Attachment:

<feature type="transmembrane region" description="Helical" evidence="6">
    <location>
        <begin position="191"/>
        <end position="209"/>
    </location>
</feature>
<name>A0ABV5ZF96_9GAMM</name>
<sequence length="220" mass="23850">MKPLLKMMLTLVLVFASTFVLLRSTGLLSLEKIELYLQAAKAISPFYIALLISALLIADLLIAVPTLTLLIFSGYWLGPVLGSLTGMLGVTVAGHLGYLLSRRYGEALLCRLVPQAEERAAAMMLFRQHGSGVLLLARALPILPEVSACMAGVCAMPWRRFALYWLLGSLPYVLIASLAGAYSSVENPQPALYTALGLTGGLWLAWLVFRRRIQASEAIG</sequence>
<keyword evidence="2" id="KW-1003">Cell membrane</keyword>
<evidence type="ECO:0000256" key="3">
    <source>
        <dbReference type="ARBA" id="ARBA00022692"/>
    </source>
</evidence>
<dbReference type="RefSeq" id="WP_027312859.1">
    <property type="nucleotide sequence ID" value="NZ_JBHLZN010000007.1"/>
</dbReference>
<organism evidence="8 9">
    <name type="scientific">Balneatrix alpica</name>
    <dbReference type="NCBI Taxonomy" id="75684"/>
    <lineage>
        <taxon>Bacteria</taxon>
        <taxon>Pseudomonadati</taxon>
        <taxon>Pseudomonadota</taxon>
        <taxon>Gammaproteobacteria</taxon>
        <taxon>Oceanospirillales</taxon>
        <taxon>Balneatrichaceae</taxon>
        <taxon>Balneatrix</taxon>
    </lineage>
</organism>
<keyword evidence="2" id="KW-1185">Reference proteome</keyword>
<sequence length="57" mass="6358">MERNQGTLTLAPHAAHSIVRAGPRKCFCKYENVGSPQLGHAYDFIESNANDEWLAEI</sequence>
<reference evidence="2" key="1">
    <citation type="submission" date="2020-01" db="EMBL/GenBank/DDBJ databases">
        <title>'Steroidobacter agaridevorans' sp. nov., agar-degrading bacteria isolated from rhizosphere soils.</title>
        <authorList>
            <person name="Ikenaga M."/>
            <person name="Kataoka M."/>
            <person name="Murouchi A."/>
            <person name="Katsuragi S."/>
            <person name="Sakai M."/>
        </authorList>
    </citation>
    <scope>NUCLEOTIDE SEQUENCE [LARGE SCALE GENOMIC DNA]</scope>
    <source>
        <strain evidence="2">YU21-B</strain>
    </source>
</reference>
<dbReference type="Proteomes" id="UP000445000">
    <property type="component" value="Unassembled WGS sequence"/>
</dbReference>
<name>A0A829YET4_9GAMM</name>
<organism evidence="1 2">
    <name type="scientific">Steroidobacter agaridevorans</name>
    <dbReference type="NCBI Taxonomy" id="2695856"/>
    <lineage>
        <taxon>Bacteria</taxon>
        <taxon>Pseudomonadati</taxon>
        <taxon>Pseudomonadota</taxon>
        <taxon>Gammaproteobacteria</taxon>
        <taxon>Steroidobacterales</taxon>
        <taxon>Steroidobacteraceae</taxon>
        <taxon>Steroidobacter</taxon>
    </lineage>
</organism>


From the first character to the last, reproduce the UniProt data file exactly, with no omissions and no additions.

<feature type="transmembrane region" description="Helical" evidence="6">
    <location>
        <begin position="191"/>
        <end position="209"/>
    </location>
</feature>
<name>A0ABV5ZF96_9GAMM</name>
<sequence length="220" mass="23850">MKPLLKMMLTLVLVFASTFVLLRSTGLLSLEKIELYLQAAKAISPFYIALLISALLIADLLIAVPTLTLLIFSGYWLGPVLGSLTGMLGVTVAGHLGYLLSRRYGEALLCRLVPQAEERAAAMMLFRQHGSGVLLLARALPILPEVSACMAGVCAMPWRRFALYWLLGSLPYVLIASLAGAYSSVENPQPALYTALGLTGGLWLAWLVFRRRIQASEAIG</sequence>
<keyword evidence="2" id="KW-1003">Cell membrane</keyword>
<evidence type="ECO:0000256" key="3">
    <source>
        <dbReference type="ARBA" id="ARBA00022692"/>
    </source>
</evidence>
<dbReference type="RefSeq" id="WP_027312859.1">
    <property type="nucleotide sequence ID" value="NZ_JBHLZN010000007.1"/>
</dbReference>
<organism evidence="8 9">
    <name type="scientific">Balneatrix alpica</name>
    <dbReference type="NCBI Taxonomy" id="75684"/>
    <lineage>
        <taxon>Bacteria</taxon>
        <taxon>Pseudomonadati</taxon>
        <taxon>Pseudomonadota</taxon>
        <taxon>Gammaproteobacteria</taxon>
        <taxon>Oceanospirillales</taxon>
        <taxon>Balneatrichaceae</taxon>
        <taxon>Balneatrix</taxon>
    </lineage>
</organism>
<keyword evidence="2" id="KW-1185">Reference proteome</keyword>
<sequence length="57" mass="6358">MERNQGTLTLAPHAAHSIVRAGPRKCFCKYENVGSPQLGHAYDFIESNANDEWLAEI</sequence>
<reference evidence="2" key="1">
    <citation type="submission" date="2020-01" db="EMBL/GenBank/DDBJ databases">
        <title>'Steroidobacter agaridevorans' sp. nov., agar-degrading bacteria isolated from rhizosphere soils.</title>
        <authorList>
            <person name="Ikenaga M."/>
            <person name="Kataoka M."/>
            <person name="Murouchi A."/>
            <person name="Katsuragi S."/>
            <person name="Sakai M."/>
        </authorList>
    </citation>
    <scope>NUCLEOTIDE SEQUENCE [LARGE SCALE GENOMIC DNA]</scope>
    <source>
        <strain evidence="2">YU21-B</strain>
    </source>
</reference>
<dbReference type="Proteomes" id="UP000445000">
    <property type="component" value="Unassembled WGS sequence"/>
</dbReference>
<name>A0A829YET4_9GAMM</name>
<organism evidence="1 2">
    <name type="scientific">Steroidobacter agaridevorans</name>
    <dbReference type="NCBI Taxonomy" id="2695856"/>
    <lineage>
        <taxon>Bacteria</taxon>
        <taxon>Pseudomonadati</taxon>
        <taxon>Pseudomonadota</taxon>
        <taxon>Gammaproteobacteria</taxon>
        <taxon>Steroidobacterales</taxon>
        <taxon>Steroidobacteraceae</taxon>
        <taxon>Steroidobacter</taxon>
    </lineage>
</organism>